The entire team (PO and technical staff) had to learn together what a story was. It took them most of this project to get to one-day stories. Part of their problem was that the story “should” have been small. However,  they had a legacy code base with very few unit tests. The team spent tons of time creating unit tests to support their work so they could know if their changes were correct.

This team wasn’t perfect—and they didn’t have to be. They found that visualizing their work was critically important to stopping the multitasking and finishing stories. And, once the team got to about the 11th iteration, they had much less WIP.

Here are the things this team tried:

  • Track the progress of the story through the team. Track the cumulative flow.
  • Visualize any “other” work any team member has while everyone is supposed to work on this one story.
  • Select the smallest story you have. Work on it as a team. Yes, work on one story at a time.

You might have to explain to your managers that you are experimenting so you can increase your velocity. Remember that velocity is capacity, and you are learning about your velocity so you can estimate better.

If your team can’t finish work inside the sprint, don’t automatically carry over work to the next sprint. Visualize where the work is, select the highest ranked work, and work on it, one thing at a time, as a team.

Increase your WIP limits only after the team successfully finishes one story at a time. If you need more help, read Create Your Successful Agile Project. Your problem might not be in the stories or teamwork, but somewhere else in your project system.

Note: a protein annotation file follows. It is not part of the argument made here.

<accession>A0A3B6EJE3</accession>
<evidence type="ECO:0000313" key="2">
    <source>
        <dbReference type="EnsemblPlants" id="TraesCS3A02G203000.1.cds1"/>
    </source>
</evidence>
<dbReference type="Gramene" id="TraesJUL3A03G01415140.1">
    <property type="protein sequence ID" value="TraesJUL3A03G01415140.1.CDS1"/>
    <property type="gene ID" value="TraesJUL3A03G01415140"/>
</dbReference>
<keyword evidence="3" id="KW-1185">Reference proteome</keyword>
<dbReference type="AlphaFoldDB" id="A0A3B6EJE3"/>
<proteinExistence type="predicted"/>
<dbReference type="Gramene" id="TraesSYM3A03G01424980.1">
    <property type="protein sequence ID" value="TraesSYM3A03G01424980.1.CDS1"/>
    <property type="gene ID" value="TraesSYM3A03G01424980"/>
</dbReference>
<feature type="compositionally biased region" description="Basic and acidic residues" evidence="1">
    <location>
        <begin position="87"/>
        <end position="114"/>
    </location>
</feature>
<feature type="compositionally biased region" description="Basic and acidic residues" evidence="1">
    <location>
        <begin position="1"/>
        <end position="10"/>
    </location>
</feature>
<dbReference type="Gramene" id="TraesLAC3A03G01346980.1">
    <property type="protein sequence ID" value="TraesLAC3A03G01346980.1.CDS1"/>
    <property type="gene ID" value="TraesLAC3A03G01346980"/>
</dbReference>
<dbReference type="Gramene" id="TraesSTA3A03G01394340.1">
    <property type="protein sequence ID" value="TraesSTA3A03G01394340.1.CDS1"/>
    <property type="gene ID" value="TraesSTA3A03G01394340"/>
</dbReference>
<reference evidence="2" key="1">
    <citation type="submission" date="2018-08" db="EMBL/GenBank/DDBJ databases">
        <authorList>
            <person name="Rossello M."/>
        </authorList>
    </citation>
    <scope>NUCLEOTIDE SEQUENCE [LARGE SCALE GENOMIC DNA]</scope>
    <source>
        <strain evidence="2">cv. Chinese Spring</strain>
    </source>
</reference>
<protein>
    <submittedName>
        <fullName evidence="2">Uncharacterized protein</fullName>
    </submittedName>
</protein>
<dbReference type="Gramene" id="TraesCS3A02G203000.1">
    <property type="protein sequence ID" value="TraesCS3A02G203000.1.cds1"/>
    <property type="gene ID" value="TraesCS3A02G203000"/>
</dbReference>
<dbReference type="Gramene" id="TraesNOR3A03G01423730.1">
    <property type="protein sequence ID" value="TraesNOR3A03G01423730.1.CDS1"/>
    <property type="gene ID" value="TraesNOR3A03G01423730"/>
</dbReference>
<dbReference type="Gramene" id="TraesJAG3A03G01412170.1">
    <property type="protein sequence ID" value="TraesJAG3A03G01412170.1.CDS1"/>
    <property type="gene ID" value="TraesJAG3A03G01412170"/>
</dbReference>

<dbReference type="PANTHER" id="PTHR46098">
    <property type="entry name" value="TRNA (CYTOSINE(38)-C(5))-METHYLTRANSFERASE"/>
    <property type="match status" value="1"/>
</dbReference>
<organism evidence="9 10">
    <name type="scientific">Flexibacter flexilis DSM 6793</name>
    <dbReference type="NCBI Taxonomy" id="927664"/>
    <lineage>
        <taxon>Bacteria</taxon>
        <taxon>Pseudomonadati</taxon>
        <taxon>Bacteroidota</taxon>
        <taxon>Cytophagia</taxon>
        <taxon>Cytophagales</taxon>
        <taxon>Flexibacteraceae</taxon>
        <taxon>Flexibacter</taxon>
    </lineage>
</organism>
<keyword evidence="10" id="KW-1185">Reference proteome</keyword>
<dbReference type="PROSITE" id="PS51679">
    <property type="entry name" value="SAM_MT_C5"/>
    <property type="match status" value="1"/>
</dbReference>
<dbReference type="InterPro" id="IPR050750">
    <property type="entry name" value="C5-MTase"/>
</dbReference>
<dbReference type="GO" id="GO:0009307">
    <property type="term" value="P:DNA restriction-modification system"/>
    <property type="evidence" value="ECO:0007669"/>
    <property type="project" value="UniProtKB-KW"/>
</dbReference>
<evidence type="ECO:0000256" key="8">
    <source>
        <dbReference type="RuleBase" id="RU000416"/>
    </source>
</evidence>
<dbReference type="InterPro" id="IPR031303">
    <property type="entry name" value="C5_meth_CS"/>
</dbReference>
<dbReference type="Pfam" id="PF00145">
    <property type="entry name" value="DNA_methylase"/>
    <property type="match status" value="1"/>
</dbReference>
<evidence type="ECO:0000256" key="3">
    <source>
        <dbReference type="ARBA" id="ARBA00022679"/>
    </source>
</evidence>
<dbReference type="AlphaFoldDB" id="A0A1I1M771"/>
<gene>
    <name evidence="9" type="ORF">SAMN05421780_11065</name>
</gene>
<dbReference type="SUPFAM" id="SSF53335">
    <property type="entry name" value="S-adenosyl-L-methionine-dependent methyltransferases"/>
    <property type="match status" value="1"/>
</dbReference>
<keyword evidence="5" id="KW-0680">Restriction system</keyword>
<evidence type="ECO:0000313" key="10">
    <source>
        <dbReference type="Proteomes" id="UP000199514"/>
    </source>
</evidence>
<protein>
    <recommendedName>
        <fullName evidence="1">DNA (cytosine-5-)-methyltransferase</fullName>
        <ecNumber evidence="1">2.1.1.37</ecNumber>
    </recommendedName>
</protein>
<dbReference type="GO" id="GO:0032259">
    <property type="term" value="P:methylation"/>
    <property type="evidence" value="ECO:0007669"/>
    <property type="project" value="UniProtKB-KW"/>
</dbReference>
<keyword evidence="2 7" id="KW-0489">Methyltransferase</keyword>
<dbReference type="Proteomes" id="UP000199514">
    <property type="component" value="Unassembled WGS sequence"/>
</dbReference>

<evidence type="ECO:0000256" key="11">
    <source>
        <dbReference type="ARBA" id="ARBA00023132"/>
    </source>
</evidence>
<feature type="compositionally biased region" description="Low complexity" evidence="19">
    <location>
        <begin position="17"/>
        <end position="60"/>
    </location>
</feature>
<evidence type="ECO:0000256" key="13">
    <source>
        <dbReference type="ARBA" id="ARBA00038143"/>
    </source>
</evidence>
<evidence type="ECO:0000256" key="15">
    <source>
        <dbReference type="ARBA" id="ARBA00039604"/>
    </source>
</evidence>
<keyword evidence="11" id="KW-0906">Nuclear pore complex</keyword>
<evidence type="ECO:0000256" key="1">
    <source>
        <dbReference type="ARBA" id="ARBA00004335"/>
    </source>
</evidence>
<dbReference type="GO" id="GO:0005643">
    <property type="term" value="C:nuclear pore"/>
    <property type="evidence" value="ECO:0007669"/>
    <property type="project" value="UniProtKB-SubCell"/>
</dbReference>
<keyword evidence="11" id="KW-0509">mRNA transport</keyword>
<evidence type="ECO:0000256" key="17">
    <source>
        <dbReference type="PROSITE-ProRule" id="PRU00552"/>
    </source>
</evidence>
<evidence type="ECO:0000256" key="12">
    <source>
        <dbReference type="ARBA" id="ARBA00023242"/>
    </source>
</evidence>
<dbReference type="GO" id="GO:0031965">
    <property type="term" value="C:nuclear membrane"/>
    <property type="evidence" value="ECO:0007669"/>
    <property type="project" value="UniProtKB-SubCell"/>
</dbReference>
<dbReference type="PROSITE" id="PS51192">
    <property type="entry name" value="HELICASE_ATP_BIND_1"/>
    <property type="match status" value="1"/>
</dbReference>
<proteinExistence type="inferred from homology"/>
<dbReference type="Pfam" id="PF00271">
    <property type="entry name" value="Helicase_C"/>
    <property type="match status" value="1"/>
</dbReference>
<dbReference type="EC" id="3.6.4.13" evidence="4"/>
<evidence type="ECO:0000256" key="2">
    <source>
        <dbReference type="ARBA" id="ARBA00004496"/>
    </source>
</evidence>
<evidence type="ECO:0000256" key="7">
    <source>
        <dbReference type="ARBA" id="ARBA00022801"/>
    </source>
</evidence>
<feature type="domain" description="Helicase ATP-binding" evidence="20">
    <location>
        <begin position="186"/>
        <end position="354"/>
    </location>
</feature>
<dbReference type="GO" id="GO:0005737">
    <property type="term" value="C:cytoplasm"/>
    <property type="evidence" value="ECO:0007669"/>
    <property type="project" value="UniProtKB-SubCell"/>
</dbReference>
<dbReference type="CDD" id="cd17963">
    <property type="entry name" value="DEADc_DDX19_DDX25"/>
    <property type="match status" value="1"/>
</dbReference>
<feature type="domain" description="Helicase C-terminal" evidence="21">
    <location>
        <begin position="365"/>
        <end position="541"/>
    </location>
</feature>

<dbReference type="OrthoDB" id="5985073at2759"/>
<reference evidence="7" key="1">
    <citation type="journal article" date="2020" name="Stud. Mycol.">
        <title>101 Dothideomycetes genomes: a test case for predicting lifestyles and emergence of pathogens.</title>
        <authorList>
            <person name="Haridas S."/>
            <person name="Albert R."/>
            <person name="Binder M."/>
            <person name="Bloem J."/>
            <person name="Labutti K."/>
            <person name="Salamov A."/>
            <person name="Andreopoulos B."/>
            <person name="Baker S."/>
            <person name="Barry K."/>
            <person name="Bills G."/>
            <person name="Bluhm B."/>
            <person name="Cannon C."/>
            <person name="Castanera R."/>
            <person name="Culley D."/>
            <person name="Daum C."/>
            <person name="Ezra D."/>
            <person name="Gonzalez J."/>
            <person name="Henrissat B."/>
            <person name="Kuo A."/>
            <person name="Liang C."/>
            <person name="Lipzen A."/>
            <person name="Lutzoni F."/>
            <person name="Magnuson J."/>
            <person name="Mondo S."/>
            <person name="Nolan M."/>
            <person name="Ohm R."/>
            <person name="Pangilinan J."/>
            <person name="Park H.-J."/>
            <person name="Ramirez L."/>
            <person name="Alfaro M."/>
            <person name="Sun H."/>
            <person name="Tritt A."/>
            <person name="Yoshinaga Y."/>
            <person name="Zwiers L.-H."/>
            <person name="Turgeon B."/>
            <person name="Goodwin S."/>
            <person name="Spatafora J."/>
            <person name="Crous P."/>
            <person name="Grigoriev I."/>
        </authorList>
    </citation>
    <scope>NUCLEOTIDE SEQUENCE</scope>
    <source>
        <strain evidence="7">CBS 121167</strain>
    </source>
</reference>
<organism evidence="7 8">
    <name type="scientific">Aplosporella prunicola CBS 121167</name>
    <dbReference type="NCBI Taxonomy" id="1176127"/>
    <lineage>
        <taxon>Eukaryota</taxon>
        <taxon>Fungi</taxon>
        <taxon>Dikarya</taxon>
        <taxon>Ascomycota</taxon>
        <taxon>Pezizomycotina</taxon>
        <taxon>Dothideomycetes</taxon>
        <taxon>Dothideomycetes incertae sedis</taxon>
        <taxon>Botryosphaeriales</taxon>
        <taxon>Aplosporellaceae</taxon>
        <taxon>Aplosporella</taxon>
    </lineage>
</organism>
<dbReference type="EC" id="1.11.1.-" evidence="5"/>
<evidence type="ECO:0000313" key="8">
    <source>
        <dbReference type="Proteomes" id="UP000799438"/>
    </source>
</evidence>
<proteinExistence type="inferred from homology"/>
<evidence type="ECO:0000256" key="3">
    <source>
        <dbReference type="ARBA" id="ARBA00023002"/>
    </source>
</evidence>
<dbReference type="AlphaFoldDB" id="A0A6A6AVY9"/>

When teams don’t finish their work in a sprint, it’s a project system problem. That’s an indication the system has to change. Use all your qualitative and quantitative tools (including retrospectives) to diagnose and experiment with your team.

5 Replies to “When Teams Don’t Finish Work in a Sprint: 3 Tips to Seeing and Finishing Work”

  1. What if you’re essentially doing Kanban inside sprints? Is having work in progress at the end of a sprint still a bad thing? Alternatively, is doing Kanban inside sprints a bad thing?

    1. Oran, kanban inside sprints is great. However, a sprint is a timebox, not just a cadence. (See Thinking About Cadence vs. Iterations for the difference.) Because the sprint is a timebox, I am not a fan of WIP at the end of the sprint.

      If you use a cadence of every two weeks (or whatever) for replanning the next chunk of work, WIP okay, as long as you also measure the cycle time and lead time.

      I’ve seen too many teams not realize (and then not address) the problem of not-finishing. They have some work or a story in some state of progress for not just days, but weeks and months. That is a big problem.

  2. One trick I try to get the team focussing on one story at a time is to run the stand up on the sprint backlog in decreasing story order. As a team we look at the most important deliverable first and then work through each active one. As well as ensuring the team deliver the most important stories, this approach keeps the daily stand ups fresh and quickly identifies team members that are work on non sprint items.